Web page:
National Museum of African American History and Culture Looks Back at the Black Power Movement in a Symposium March 30 and 31

March 5, 2009
News Release
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A two-day symposium on the history and impact of the black power movement of the 1960s and 1970s will take place Monday, March 30, and Tuesday, March 31, at the Nan Tucker McEvoy Auditorium of the Smithsonian’s American Art Museum and Smithsonian National Portrait Gallery, located at Eighth and F streets N.W. in Washington, D.C.

Sponsored by the Smithsonian’s National Museum of African American History and Culture, “1968 and Beyond: A Symposium on the Impact of the Black Power Movement on America” will examine what African American history scholar Peniel Joseph calls the “classical period” of the civil rights movement by placing it in the broader context of American and African American history.

The symposium is free and open to the public. Seating is limited. Reservations are strongly recommended and may be made by calling (202) 633-3030 Monday through Friday, 9 a.m. to 5 p.m. Online reservations may be made by visiting: for the March 30 sessions or for the March 31 sessions.

The black power movement grew out of the civil rights movement of the 1950s and 1960s. Organizations such as the National Association for the Advancement of Colored People and the Southern Christian Leadership Conference advocated change from within political and social institutions. With the assassination of Martin Luther King Jr. in 1968 and dissatisfaction with the pace of change, organizations such as the Nation of Islam, the Student Non-Violent Coordinating Committee (SNCC) and the Black Panther Party began to gain prominence. SNCC leader Stokely Carmichael popularized the term black power.

“The black power movement of the 1960s and ’70s was a pivotal and controversial moment in African American History,” said Lonnie G. Bunch III, founding director of the National Museum of African American History and Culture. “We are proud to have some of the preeminent scholars, artists and community leaders, many of whom actually participated in the movement at its zenith, with us for this symposium. This difficult period deserves a fresh re-examination and is exactly the kind of programming the museum is supposed to do—to present and discuss African American history and culture in all its richness, ambiguities, challenges and triumphs.”

Three panel discussions will be featured each day followed by question-and-answer periods.

Monday’s session will begin at 9 a.m. with opening remarks by Bunch, followed by a keynote address by Joseph, professor of African and Afro-American Studies at Brandeis University. Joseph is one of the leading young scholars in African American history. After the opening remarks and keynote address, there will be three panel discussions.

  • 10:15 a.m.-Noon—a panel discussion titled “People Get Ready, There’s a Change A’Comin: Civil Rights and Black Power: Rediscovering Their Distinctions and Intersections” examines the movement’s origins. The panel will feature poets Askia Muhammad Touré and Amiri Baraka, both veterans of the black power movement.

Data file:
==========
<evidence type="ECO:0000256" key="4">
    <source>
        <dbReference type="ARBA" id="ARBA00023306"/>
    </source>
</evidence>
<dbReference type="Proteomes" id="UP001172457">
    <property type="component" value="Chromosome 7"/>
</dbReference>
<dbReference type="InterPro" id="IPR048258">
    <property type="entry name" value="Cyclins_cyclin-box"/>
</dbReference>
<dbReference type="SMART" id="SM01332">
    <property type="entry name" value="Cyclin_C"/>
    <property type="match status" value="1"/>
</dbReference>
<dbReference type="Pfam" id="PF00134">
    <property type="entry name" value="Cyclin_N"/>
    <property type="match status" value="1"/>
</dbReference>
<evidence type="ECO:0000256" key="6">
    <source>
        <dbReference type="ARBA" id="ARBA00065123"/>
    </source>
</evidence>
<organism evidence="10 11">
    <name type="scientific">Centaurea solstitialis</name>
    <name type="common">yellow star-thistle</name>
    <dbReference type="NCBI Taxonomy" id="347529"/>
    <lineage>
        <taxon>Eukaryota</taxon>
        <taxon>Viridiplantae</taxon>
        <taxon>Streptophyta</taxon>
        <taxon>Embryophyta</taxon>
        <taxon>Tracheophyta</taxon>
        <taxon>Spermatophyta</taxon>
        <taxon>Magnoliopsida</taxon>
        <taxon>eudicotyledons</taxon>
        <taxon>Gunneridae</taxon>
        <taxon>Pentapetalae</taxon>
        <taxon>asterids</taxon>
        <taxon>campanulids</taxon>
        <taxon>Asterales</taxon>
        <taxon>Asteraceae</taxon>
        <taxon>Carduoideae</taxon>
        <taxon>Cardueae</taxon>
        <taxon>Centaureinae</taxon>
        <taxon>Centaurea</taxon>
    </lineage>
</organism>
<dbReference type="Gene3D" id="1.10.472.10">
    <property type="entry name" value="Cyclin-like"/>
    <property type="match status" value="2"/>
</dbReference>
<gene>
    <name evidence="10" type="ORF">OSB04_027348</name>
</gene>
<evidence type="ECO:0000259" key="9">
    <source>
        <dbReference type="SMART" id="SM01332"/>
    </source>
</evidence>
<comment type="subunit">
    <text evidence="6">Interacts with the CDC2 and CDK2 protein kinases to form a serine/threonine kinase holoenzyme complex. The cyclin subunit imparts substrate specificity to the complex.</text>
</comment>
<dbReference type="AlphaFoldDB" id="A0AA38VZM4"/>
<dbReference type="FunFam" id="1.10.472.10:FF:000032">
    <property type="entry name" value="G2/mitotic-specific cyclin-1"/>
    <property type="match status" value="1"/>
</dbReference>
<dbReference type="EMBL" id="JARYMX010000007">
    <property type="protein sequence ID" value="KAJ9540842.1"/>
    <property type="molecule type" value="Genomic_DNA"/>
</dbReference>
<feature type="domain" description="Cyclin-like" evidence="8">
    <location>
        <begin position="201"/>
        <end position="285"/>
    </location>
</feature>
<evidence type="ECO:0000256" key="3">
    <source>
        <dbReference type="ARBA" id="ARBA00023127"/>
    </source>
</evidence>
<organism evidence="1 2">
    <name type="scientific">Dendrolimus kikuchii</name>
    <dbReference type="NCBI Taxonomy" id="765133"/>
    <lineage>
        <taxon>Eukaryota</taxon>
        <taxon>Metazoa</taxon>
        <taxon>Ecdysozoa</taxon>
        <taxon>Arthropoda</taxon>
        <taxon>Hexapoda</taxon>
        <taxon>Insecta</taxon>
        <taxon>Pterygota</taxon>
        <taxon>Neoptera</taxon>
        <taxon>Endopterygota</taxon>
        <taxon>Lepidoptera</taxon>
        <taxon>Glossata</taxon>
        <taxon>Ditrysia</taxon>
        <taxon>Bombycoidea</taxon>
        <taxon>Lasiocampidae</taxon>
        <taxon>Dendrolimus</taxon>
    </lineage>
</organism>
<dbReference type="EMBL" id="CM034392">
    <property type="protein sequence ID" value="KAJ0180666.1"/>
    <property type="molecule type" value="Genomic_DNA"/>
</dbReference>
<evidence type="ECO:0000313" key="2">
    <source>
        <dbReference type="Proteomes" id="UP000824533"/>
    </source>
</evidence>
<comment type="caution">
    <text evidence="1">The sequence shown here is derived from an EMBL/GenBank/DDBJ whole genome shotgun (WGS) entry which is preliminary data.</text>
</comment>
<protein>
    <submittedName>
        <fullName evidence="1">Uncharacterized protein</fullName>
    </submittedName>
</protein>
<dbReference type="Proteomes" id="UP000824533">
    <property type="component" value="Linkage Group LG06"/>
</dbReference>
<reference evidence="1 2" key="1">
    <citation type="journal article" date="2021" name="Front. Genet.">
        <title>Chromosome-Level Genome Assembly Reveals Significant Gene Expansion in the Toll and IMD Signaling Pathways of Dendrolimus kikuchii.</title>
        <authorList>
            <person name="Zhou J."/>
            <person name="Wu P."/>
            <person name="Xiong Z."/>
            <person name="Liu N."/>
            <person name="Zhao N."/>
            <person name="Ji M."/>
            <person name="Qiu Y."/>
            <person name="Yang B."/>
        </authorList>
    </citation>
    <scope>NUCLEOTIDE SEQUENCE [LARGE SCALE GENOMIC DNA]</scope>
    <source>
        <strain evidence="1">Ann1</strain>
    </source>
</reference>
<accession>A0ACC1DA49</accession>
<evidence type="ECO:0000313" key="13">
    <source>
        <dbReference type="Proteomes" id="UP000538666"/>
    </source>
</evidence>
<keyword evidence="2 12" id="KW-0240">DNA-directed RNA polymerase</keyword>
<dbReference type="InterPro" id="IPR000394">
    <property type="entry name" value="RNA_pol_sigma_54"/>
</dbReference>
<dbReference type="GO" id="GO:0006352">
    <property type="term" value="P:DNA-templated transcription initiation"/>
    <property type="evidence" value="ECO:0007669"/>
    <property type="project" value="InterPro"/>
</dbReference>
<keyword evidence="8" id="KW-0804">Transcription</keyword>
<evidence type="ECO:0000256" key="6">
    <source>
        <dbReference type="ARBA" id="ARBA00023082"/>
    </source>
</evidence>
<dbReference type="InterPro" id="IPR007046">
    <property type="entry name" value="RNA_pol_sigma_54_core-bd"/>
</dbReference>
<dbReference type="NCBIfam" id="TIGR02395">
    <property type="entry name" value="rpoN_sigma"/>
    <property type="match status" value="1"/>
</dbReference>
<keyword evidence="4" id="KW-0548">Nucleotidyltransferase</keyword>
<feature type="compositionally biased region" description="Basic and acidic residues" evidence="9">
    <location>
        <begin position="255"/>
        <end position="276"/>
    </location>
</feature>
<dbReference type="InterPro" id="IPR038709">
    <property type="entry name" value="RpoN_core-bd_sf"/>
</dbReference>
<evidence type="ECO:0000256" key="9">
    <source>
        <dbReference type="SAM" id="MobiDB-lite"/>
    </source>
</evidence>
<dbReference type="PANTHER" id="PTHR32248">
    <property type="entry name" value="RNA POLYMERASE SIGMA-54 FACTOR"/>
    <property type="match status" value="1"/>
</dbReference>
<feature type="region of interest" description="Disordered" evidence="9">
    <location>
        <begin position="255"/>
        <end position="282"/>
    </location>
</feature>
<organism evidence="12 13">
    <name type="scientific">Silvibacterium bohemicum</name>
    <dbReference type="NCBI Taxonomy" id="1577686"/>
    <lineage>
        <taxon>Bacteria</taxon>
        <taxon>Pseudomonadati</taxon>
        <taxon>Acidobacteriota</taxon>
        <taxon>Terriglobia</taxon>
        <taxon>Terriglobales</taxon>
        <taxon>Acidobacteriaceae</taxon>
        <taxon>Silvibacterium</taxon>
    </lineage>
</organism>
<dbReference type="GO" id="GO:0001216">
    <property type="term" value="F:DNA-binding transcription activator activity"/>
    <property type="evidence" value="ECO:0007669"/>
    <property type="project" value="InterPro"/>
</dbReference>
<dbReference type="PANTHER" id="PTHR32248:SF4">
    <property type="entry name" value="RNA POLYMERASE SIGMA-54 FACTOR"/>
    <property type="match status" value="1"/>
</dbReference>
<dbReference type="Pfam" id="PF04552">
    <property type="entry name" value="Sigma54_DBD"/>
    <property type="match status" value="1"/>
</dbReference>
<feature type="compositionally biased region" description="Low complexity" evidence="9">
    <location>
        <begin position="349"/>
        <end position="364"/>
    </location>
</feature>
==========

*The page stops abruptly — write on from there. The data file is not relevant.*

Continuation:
• 1:30-3 p.m.—a panel discussion with Kathleen Cleaver, who was Communications Secretary of the Black Panther Party from 1967 to 1971 and was married to party leader Eldridge Cleaver, will be among the panelists discussing “Nationalism and Pan-Africanism.”
  • 3:15-5:30 p.m.—a panel discussion titled “To Be Young Gifted and Black: The Black Arts, Black Consciousness and the New Black Aesthetic” will feature poet Sonia Sanchez and playwright Woodie King.

There will be three panel discussions Tuesday, March 31:

  • 9-11 a.m.—a panel discussion titled “Say It Loud: Campus, Curriculum and Consciousness” will explore the evolution of black studies’ programs and the impact of these programs on the development of ethnic and women’s studies’ programs.
  • 11:15 a.m.-1 p.m.— a panel discussion titled “R-E-S-P-E-C-T!: Engendering Black Power: Black Women and Politics of Black Liberation” will examine the role of women during the black power movement and will include Johnnetta B. Cole, director of the Smithsonian’s National Museum of African Art.
  • 2:30-4:30 p.m.—a final panel discussion titled “Black Electoral Politics Then and Now” will feature key figures from the political arena, including democratic strategists Donna Brazile and Ron Walters.

The National Museum of African American History and Culture was established in 2003 by an Act of Congress, making it the 19th Smithsonian Institution museum. It is the only national museum devoted exclusively to the documentation of African American life, art, history and culture. The museum will be located on a five-acre site on the National Mall, adjacent to the Washington Monument and across the street from the Smithsonian’s National Museum of American History. It is scheduled to open in 2015. For more information, visit or call (202) 633-1000, (202) 633-5285 (TTY).

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